On Saturday, Aug. 18, a small crowd gathered on a dusty soccer field in the Valley of the Sun Estates near San Tan Valley. It was a big day and the reason for the celebration was something that most people take for granted: the paving of streets, creation of storm water drainage, trash removal and other improvements throughout the community.
Residents brought coolers, lawn chairs, music and dishes of delicious home-cooked meals and desserts. Together they walked several blocks of the community on a newly paved street and then shared a festive meal together.
For the past two years, residents here have come together with the assistance of Pan de Vida Foundation, a nonprofit based in Queen Creek. The community has had many problems with continual flooding, lack of drainage and dust issues.
According to Pinal County, the development was created in the early 1960s, before the current building regulations were in place and lots without improvements could be sold. Requirements for developers to actually construct improvements were not in place until the late 70s and early 80s.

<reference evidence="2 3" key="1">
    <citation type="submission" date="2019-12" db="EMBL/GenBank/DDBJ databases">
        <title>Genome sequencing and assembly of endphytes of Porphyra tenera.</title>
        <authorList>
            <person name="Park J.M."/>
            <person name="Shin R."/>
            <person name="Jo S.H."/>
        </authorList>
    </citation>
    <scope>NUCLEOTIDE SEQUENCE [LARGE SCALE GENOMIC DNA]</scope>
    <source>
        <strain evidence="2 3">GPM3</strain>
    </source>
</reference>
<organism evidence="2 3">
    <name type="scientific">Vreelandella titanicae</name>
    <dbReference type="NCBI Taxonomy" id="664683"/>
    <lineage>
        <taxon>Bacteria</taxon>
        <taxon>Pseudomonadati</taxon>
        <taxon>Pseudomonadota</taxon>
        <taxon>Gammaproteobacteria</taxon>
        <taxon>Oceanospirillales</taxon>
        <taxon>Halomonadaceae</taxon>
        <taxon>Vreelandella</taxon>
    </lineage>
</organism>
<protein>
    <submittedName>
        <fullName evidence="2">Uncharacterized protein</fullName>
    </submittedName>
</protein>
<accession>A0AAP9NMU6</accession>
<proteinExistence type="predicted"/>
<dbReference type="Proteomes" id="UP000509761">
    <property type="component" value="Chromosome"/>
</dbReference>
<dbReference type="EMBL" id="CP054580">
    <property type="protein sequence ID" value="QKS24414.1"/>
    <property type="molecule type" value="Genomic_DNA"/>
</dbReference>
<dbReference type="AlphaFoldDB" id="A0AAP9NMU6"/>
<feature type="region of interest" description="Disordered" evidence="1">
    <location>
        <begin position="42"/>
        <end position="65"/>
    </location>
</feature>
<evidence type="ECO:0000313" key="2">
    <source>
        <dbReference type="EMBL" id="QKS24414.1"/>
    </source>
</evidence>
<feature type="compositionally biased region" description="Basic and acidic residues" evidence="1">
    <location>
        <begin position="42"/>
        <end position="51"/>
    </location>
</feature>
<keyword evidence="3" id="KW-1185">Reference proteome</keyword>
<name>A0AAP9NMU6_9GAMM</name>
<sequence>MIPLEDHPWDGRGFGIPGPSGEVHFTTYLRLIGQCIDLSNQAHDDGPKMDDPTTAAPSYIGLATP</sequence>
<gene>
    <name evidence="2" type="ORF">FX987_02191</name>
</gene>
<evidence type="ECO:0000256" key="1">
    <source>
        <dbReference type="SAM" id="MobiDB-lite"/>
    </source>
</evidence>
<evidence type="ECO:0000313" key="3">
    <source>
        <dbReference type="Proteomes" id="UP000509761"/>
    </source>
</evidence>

Without proper drainage, the roads within the community become impassable and houses can be and are flooded. Many residents here do not have homeowners’ insurance or are renting properties. During dry periods, dust is a continual breathing hazard, which in turn aggravates asthma and skin issues.
Mary Gloria is the president and founder of Pan de Vida, one of Queen Creek’s most recognized nonprofits. Gloria has been active in the Queen Creek area for over nine years and works to improve the lives of people by educating, supporting and organizing community-based action and change.
According to Gloria, “The people in this community were getting ill from the flooding, dust and accumulation of trash that was collecting in the area. We decided to come into the community and try to educate and involve the residents in order to create a better life and healthier community for themselves and their children.”
Pan de Vida has also been working closely with Pinal County Public Works Department, which is taking on an active part in developing and following through with plans to create a drainage basin with culverts and dams to follow and has already laid down a double chip-seal on several streets. Funding for the projects comes from the Pinal County Flood Control District and the Pinal County .5 percent transportation excise tax.
“I am so proud of the residents here, they have really pulled together and made a difference for each other,” Gloria said. “This is the type of community spirit that really inspires me to continue my work.”
Bridgette Crosby is a writer who lives in and loves the Queen Creek/San Tan Valley area. Reach her at email@example.com.